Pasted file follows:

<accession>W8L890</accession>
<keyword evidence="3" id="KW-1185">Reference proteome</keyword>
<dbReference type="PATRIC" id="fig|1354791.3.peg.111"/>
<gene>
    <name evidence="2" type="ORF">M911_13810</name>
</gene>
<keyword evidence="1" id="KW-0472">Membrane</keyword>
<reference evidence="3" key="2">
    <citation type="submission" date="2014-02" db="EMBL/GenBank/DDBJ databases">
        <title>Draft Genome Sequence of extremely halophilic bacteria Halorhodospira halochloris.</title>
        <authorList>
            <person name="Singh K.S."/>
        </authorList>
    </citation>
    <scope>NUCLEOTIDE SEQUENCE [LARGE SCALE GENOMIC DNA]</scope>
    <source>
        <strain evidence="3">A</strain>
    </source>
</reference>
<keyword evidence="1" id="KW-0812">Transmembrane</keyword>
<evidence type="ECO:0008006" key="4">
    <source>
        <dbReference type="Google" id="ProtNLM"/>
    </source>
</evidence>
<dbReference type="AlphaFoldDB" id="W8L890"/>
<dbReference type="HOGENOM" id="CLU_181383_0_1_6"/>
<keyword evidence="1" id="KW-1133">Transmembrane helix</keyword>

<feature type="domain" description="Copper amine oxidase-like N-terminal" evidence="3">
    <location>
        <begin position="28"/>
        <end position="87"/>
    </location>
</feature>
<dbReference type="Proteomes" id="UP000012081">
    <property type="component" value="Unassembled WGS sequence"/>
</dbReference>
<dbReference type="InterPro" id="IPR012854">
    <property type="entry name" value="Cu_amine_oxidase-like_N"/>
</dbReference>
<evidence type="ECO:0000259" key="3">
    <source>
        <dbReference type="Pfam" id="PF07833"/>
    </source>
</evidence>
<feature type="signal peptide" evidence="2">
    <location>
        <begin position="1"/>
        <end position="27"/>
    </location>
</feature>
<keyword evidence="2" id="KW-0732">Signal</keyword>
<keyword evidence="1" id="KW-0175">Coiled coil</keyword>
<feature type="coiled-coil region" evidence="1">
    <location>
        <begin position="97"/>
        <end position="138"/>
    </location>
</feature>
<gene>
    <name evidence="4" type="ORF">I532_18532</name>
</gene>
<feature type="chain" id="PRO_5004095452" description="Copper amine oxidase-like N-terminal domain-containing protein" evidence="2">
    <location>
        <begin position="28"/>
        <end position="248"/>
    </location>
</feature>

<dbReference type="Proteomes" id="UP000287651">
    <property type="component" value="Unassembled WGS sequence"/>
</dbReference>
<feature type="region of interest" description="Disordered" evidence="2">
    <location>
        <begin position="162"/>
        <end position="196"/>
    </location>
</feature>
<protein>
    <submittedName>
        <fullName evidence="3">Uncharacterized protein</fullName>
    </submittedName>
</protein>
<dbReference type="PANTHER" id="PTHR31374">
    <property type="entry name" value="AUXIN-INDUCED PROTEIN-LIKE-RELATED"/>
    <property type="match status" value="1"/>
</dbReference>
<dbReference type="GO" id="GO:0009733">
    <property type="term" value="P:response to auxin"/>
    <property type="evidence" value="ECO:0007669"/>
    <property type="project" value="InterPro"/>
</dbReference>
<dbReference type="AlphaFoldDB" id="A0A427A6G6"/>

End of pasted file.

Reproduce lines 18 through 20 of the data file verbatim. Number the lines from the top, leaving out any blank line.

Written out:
    </source>
</reference>
<keyword evidence="1" id="KW-0812">Transmembrane</keyword>